For Example, a man carrying load on his head. In this case, force is acting vertically downward (weight of load) and displacement is along horizontal direction, i.e., force and displacement are

perpendicular to each other.

W = 0


It is the ability to do work. It is always essential for performing any mechanical work. An object having  capacity to do work is said to possess energy. The object which does work, losses energy and the object on which work is done, gains energy.

An object having energy can exert a force on another object. When it happens, energy is transferred from former object to latter object. The energy of an object is measured in terms of its capacity of doing work.

The SI unit of energy is same as that of work, i.e., joule (J). 1 joule of energy is required to do 1 J of work. A larger unit of energy is kJ.

1 kilo joule (kJ) =103 J

For Example,

  • When a fast moving cricket ball hits a stationary wicket, the wicket is thrown away.
  • When a raised hammer falls on a nail placed on a piece of wood, it drives the nail into the wood.

Kinetic Energy

It is that energy which is possessed by an object due to its motion.  In other words, energy due to the motion of a body is called kinetic energy. Its SI unit is joule (J). Kinetic energy of a body moving with a certain velocity is equal to the work done on it make it acquire that velocity. Kinetic energy of an object increases with its speed.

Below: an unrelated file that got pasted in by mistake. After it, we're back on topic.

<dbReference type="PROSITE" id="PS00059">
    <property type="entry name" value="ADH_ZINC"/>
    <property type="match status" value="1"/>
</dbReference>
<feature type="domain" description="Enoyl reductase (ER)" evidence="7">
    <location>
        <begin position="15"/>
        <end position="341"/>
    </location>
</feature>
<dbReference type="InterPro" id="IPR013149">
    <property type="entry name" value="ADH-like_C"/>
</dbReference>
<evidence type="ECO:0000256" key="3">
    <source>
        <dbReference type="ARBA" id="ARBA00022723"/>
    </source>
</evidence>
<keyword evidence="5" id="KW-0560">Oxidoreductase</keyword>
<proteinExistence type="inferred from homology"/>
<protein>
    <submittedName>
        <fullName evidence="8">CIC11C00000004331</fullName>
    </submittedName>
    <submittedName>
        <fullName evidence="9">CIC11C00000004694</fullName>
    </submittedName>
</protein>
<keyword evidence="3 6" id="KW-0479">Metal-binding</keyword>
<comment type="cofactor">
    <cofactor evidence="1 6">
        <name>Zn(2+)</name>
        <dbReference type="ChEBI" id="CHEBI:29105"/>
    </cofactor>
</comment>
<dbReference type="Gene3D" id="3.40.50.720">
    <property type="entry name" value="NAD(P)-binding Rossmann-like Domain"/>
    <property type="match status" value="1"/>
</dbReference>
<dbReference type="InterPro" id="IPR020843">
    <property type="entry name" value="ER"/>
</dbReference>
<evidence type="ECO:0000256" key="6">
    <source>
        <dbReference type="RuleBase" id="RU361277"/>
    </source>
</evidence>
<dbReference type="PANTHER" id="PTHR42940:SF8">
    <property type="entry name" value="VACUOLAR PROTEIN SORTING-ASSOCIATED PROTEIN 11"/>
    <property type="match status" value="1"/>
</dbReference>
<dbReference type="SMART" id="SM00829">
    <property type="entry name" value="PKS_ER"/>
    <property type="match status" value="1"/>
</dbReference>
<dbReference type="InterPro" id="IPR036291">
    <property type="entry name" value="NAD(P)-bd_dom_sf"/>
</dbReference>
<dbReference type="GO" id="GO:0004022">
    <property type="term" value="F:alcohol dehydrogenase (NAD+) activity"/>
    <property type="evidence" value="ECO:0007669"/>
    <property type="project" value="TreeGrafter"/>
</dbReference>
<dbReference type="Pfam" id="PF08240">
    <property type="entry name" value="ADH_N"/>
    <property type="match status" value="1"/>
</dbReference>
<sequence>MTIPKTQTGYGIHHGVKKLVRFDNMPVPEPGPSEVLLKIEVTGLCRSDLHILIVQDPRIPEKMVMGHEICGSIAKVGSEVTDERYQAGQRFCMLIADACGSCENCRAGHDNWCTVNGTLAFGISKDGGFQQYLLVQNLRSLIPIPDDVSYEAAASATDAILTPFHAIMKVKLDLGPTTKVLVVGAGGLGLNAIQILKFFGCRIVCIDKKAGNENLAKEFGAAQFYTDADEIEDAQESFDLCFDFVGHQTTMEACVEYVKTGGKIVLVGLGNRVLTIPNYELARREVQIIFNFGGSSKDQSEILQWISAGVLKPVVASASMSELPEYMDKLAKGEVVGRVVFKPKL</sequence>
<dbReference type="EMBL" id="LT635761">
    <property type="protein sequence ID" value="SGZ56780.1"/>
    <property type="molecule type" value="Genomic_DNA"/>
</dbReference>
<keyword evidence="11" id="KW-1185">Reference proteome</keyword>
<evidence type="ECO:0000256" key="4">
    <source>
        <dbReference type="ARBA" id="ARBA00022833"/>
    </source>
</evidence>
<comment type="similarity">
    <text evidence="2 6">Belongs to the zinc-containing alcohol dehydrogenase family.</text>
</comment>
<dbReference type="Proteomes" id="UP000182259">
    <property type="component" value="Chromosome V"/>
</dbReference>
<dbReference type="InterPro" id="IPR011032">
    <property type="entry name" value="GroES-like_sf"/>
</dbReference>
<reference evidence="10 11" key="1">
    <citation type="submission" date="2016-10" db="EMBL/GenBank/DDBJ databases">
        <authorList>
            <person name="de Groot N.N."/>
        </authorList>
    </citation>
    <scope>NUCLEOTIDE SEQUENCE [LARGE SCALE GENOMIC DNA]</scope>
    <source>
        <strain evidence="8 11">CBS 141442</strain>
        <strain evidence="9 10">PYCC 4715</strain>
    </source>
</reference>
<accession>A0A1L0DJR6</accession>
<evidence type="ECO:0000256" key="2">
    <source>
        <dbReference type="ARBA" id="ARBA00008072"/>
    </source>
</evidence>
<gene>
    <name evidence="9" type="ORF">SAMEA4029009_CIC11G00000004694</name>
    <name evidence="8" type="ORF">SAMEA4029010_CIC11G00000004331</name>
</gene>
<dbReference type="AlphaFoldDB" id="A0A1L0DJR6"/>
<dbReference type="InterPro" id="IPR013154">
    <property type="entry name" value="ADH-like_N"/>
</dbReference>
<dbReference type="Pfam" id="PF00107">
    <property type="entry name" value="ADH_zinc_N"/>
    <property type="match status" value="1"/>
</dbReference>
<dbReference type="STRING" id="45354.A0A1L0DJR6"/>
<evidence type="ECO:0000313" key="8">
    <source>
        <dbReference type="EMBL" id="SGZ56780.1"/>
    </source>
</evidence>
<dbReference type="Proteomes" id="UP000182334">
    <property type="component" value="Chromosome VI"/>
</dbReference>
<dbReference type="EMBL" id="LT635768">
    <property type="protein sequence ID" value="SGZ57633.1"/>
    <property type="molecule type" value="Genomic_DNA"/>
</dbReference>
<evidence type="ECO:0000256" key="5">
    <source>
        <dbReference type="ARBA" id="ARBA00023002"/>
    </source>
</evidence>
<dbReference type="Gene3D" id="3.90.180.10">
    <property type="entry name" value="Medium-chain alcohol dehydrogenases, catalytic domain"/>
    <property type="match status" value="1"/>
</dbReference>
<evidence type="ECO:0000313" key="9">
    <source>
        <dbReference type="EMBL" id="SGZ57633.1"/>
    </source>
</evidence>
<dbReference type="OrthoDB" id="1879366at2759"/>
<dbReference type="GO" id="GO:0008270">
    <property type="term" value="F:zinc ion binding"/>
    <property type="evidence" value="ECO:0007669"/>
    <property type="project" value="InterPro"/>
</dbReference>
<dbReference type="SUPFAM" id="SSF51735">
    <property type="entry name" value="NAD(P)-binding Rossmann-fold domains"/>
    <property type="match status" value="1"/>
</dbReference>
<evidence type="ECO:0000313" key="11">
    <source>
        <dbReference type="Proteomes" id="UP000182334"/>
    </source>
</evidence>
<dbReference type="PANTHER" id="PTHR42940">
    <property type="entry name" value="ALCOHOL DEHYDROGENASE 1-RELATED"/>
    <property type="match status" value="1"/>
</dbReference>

• Due to kinetic energy, a bullet fired from a gun can pierce a target.

The kinetic energy possessed by an object of mass m, moving with a uniform velocity v is

Calculation of Kinetic Energy

The kinetic energy of an object is measured by the amount of work, it can do before coming to rest. Consider an object of mass m moving with a uniform velocity u. A force F is applied on it which displaces it through a distance s and it attains a velocity v.

Then, work is done to increase its velocity from u to v.

W = Fs                                      ...(i)

According to the equation of motion,

v 2  – u2 = 2as


where, a is uniform acceleration

Also from, F = ma

Substituting the values of F and s in Eq. (i), we have

If initial velocity,              u = 0

Total work is equal to change in kinetic energy.

This work done is equal to the kinetic energy of the object.

Some Important Results can be Derived from the Formula KE =1/2mv2

These are given below

(i):- If the mass of an object is doubled, its kinetic energy also gets doubled.

(ii):- If the mass of an object is halved, its kinetic energy also gets halved.

(iii):- If the speed of an object is doubled, its kinetic energy becomes four times.

(iv):- If the speed of an object is halved, its kinetic energy becomes one-fourth.

(v):- Heavy objects moving with high speed have more kinetic energy than small objects moving with less speed.

Potential Energy

Potential Energy

The energy possessed by a body due to its change in position or shape, is called potential energy. Its SI unit is joule (J). We can say that the potential energy possessed by a body, is the energy present in it by virtue of its position or configuration. e.g., a stretched rubber band, spring, string on the bow, etc.

Now, we can say that a body possesses energy even when it is not in motion.

Examples of Potential Energy are:-